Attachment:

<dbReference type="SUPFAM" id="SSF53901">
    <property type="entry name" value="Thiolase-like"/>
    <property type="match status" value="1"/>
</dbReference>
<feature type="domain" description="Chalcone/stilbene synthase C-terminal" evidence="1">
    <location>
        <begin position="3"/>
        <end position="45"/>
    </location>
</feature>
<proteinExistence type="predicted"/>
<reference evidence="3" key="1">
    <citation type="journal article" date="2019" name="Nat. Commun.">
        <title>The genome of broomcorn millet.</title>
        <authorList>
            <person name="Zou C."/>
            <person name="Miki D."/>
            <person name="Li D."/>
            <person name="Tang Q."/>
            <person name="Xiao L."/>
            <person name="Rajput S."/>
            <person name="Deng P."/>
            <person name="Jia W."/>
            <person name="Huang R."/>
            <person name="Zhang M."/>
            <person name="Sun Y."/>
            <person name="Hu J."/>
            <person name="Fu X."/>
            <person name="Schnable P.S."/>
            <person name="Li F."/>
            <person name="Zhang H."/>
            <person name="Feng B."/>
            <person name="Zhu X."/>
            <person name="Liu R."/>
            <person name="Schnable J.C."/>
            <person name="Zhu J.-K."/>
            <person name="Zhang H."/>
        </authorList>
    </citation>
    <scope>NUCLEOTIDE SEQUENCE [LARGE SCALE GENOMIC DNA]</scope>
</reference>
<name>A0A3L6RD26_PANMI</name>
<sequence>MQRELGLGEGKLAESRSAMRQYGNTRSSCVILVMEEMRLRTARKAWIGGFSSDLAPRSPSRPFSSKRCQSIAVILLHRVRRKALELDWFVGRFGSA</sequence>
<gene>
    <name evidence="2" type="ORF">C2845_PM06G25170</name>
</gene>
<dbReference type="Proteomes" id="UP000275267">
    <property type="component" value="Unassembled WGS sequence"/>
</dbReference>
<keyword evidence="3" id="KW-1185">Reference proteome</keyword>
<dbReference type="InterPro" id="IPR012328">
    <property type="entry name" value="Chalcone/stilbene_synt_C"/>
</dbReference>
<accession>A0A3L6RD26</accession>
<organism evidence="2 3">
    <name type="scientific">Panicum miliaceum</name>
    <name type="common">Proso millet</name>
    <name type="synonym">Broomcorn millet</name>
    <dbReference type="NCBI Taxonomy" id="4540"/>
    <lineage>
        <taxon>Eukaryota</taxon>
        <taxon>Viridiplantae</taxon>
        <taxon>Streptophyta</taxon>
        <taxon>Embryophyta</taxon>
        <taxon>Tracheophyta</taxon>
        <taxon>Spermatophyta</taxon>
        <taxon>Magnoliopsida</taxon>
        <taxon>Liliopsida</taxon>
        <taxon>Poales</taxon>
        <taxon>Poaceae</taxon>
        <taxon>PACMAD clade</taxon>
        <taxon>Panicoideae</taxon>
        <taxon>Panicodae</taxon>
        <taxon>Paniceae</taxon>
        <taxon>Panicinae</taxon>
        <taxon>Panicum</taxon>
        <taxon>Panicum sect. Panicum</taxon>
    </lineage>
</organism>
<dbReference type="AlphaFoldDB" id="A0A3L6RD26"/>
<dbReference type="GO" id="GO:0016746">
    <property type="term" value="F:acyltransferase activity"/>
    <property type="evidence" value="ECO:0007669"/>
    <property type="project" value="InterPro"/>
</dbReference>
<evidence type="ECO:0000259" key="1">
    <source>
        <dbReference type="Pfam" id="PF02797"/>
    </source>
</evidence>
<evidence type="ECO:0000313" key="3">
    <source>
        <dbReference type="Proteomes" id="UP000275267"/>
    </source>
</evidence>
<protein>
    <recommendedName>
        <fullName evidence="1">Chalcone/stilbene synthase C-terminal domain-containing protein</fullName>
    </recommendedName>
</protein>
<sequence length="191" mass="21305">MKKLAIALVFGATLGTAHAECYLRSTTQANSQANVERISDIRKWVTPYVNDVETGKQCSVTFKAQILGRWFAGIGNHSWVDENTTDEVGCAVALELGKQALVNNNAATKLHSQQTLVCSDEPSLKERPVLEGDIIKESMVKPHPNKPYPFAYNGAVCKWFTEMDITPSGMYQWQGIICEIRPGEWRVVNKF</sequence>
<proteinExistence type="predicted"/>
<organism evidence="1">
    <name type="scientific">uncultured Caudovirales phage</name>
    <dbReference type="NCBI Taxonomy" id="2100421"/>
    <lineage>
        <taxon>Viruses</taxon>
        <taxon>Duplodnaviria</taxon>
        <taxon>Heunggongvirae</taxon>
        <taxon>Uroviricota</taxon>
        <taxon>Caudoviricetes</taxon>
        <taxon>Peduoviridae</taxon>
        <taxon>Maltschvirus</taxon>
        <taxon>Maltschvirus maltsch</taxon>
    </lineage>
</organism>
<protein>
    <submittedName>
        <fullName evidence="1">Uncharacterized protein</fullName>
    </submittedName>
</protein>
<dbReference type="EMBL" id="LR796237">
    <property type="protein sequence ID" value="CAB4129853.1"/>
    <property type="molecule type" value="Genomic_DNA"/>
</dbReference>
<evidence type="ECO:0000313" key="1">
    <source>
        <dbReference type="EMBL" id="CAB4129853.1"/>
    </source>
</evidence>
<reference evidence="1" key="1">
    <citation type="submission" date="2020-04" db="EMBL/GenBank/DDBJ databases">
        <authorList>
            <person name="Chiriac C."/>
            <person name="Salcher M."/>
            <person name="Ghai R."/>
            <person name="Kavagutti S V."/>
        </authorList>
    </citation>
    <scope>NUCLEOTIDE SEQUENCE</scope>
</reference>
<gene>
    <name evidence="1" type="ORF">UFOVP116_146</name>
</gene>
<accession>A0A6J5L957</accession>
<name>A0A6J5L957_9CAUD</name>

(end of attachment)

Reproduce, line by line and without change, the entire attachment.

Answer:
<dbReference type="SUPFAM" id="SSF53901">
    <property type="entry name" value="Thiolase-like"/>
    <property type="match status" value="1"/>
</dbReference>
<feature type="domain" description="Chalcone/stilbene synthase C-terminal" evidence="1">
    <location>
        <begin position="3"/>
        <end position="45"/>
    </location>
</feature>
<proteinExistence type="predicted"/>
<reference evidence="3" key="1">
    <citation type="journal article" date="2019" name="Nat. Commun.">
        <title>The genome of broomcorn millet.</title>
        <authorList>
            <person name="Zou C."/>
            <person name="Miki D."/>
            <person name="Li D."/>
            <person name="Tang Q."/>
            <person name="Xiao L."/>
            <person name="Rajput S."/>
            <person name="Deng P."/>
            <person name="Jia W."/>
            <person name="Huang R."/>
            <person name="Zhang M."/>
            <person name="Sun Y."/>
            <person name="Hu J."/>
            <person name="Fu X."/>
            <person name="Schnable P.S."/>
            <person name="Li F."/>
            <person name="Zhang H."/>
            <person name="Feng B."/>
            <person name="Zhu X."/>
            <person name="Liu R."/>
            <person name="Schnable J.C."/>
            <person name="Zhu J.-K."/>
            <person name="Zhang H."/>
        </authorList>
    </citation>
    <scope>NUCLEOTIDE SEQUENCE [LARGE SCALE GENOMIC DNA]</scope>
</reference>
<name>A0A3L6RD26_PANMI</name>
<sequence>MQRELGLGEGKLAESRSAMRQYGNTRSSCVILVMEEMRLRTARKAWIGGFSSDLAPRSPSRPFSSKRCQSIAVILLHRVRRKALELDWFVGRFGSA</sequence>
<gene>
    <name evidence="2" type="ORF">C2845_PM06G25170</name>
</gene>
<dbReference type="Proteomes" id="UP000275267">
    <property type="component" value="Unassembled WGS sequence"/>
</dbReference>
<keyword evidence="3" id="KW-1185">Reference proteome</keyword>
<dbReference type="InterPro" id="IPR012328">
    <property type="entry name" value="Chalcone/stilbene_synt_C"/>
</dbReference>
<accession>A0A3L6RD26</accession>
<organism evidence="2 3">
    <name type="scientific">Panicum miliaceum</name>
    <name type="common">Proso millet</name>
    <name type="synonym">Broomcorn millet</name>
    <dbReference type="NCBI Taxonomy" id="4540"/>
    <lineage>
        <taxon>Eukaryota</taxon>
        <taxon>Viridiplantae</taxon>
        <taxon>Streptophyta</taxon>
        <taxon>Embryophyta</taxon>
        <taxon>Tracheophyta</taxon>
        <taxon>Spermatophyta</taxon>
        <taxon>Magnoliopsida</taxon>
        <taxon>Liliopsida</taxon>
        <taxon>Poales</taxon>
        <taxon>Poaceae</taxon>
        <taxon>PACMAD clade</taxon>
        <taxon>Panicoideae</taxon>
        <taxon>Panicodae</taxon>
        <taxon>Paniceae</taxon>
        <taxon>Panicinae</taxon>
        <taxon>Panicum</taxon>
        <taxon>Panicum sect. Panicum</taxon>
    </lineage>
</organism>
<dbReference type="AlphaFoldDB" id="A0A3L6RD26"/>
<dbReference type="GO" id="GO:0016746">
    <property type="term" value="F:acyltransferase activity"/>
    <property type="evidence" value="ECO:0007669"/>
    <property type="project" value="InterPro"/>
</dbReference>
<evidence type="ECO:0000259" key="1">
    <source>
        <dbReference type="Pfam" id="PF02797"/>
    </source>
</evidence>
<evidence type="ECO:0000313" key="3">
    <source>
        <dbReference type="Proteomes" id="UP000275267"/>
    </source>
</evidence>
<protein>
    <recommendedName>
        <fullName evidence="1">Chalcone/stilbene synthase C-terminal domain-containing protein</fullName>
    </recommendedName>
</protein>
<sequence length="191" mass="21305">MKKLAIALVFGATLGTAHAECYLRSTTQANSQANVERISDIRKWVTPYVNDVETGKQCSVTFKAQILGRWFAGIGNHSWVDENTTDEVGCAVALELGKQALVNNNAATKLHSQQTLVCSDEPSLKERPVLEGDIIKESMVKPHPNKPYPFAYNGAVCKWFTEMDITPSGMYQWQGIICEIRPGEWRVVNKF</sequence>
<proteinExistence type="predicted"/>
<organism evidence="1">
    <name type="scientific">uncultured Caudovirales phage</name>
    <dbReference type="NCBI Taxonomy" id="2100421"/>
    <lineage>
        <taxon>Viruses</taxon>
        <taxon>Duplodnaviria</taxon>
        <taxon>Heunggongvirae</taxon>
        <taxon>Uroviricota</taxon>
        <taxon>Caudoviricetes</taxon>
        <taxon>Peduoviridae</taxon>
        <taxon>Maltschvirus</taxon>
        <taxon>Maltschvirus maltsch</taxon>
    </lineage>
</organism>
<protein>
    <submittedName>
        <fullName evidence="1">Uncharacterized protein</fullName>
    </submittedName>
</protein>
<dbReference type="EMBL" id="LR796237">
    <property type="protein sequence ID" value="CAB4129853.1"/>
    <property type="molecule type" value="Genomic_DNA"/>
</dbReference>
<evidence type="ECO:0000313" key="1">
    <source>
        <dbReference type="EMBL" id="CAB4129853.1"/>
    </source>
</evidence>
<reference evidence="1" key="1">
    <citation type="submission" date="2020-04" db="EMBL/GenBank/DDBJ databases">
        <authorList>
            <person name="Chiriac C."/>
            <person name="Salcher M."/>
            <person name="Ghai R."/>
            <person name="Kavagutti S V."/>
        </authorList>
    </citation>
    <scope>NUCLEOTIDE SEQUENCE</scope>
</reference>
<gene>
    <name evidence="1" type="ORF">UFOVP116_146</name>
</gene>
<accession>A0A6J5L957</accession>
<name>A0A6J5L957_9CAUD</name>